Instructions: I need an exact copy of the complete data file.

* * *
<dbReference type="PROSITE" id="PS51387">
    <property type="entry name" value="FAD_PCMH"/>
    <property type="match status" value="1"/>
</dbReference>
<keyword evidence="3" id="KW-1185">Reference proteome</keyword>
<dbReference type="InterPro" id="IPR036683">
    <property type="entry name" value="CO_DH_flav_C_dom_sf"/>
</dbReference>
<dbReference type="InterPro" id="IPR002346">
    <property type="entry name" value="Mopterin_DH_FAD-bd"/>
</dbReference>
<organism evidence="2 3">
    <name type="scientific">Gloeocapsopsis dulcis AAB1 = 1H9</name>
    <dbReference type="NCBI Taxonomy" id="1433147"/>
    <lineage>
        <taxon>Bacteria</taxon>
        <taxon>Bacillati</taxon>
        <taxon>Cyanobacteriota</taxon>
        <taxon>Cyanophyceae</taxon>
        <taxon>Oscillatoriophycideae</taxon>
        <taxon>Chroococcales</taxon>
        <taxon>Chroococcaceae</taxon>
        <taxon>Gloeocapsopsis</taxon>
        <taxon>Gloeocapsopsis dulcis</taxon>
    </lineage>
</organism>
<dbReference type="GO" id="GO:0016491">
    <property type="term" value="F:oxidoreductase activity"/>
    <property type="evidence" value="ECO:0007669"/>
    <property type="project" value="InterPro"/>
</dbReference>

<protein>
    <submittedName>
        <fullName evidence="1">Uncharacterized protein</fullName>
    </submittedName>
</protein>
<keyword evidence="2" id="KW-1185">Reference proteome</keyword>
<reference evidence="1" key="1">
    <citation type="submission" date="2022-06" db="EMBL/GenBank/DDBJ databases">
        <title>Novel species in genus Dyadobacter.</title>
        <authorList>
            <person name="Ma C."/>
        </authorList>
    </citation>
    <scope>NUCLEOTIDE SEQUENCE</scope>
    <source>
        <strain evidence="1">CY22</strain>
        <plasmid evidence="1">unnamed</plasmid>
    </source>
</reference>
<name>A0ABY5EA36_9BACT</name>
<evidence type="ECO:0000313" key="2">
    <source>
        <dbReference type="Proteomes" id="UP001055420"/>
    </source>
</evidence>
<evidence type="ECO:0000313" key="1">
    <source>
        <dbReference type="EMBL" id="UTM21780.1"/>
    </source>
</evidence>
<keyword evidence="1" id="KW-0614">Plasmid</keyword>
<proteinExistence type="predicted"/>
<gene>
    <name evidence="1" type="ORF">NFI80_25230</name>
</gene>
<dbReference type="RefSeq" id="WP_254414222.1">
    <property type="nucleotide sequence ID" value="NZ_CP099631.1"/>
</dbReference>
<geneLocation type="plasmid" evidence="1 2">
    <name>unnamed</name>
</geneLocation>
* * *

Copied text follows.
<dbReference type="PROSITE" id="PS51387">
    <property type="entry name" value="FAD_PCMH"/>
    <property type="match status" value="1"/>
</dbReference>
<keyword evidence="3" id="KW-1185">Reference proteome</keyword>
<dbReference type="InterPro" id="IPR036683">
    <property type="entry name" value="CO_DH_flav_C_dom_sf"/>
</dbReference>
<dbReference type="InterPro" id="IPR002346">
    <property type="entry name" value="Mopterin_DH_FAD-bd"/>
</dbReference>
<organism evidence="2 3">
    <name type="scientific">Gloeocapsopsis dulcis AAB1 = 1H9</name>
    <dbReference type="NCBI Taxonomy" id="1433147"/>
    <lineage>
        <taxon>Bacteria</taxon>
        <taxon>Bacillati</taxon>
        <taxon>Cyanobacteriota</taxon>
        <taxon>Cyanophyceae</taxon>
        <taxon>Oscillatoriophycideae</taxon>
        <taxon>Chroococcales</taxon>
        <taxon>Chroococcaceae</taxon>
        <taxon>Gloeocapsopsis</taxon>
        <taxon>Gloeocapsopsis dulcis</taxon>
    </lineage>
</organism>
<dbReference type="GO" id="GO:0016491">
    <property type="term" value="F:oxidoreductase activity"/>
    <property type="evidence" value="ECO:0007669"/>
    <property type="project" value="InterPro"/>
</dbReference>

<protein>
    <submittedName>
        <fullName evidence="1">Uncharacterized protein</fullName>
    </submittedName>
</protein>
<keyword evidence="2" id="KW-1185">Reference proteome</keyword>
<reference evidence="1" key="1">
    <citation type="submission" date="2022-06" db="EMBL/GenBank/DDBJ databases">
        <title>Novel species in genus Dyadobacter.</title>
        <authorList>
            <person name="Ma C."/>
        </authorList>
    </citation>
    <scope>NUCLEOTIDE SEQUENCE</scope>
    <source>
        <strain evidence="1">CY22</strain>
        <plasmid evidence="1">unnamed</plasmid>
    </source>
</reference>
<name>A0ABY5EA36_9BACT</name>
<evidence type="ECO:0000313" key="2">
    <source>
        <dbReference type="Proteomes" id="UP001055420"/>
    </source>
</evidence>
<evidence type="ECO:0000313" key="1">
    <source>
        <dbReference type="EMBL" id="UTM21780.1"/>
    </source>
</evidence>
<keyword evidence="1" id="KW-0614">Plasmid</keyword>
<proteinExistence type="predicted"/>
<gene>
    <name evidence="1" type="ORF">NFI80_25230</name>
</gene>
<dbReference type="RefSeq" id="WP_254414222.1">
    <property type="nucleotide sequence ID" value="NZ_CP099631.1"/>
</dbReference>
<geneLocation type="plasmid" evidence="1 2">
    <name>unnamed</name>
</geneLocation>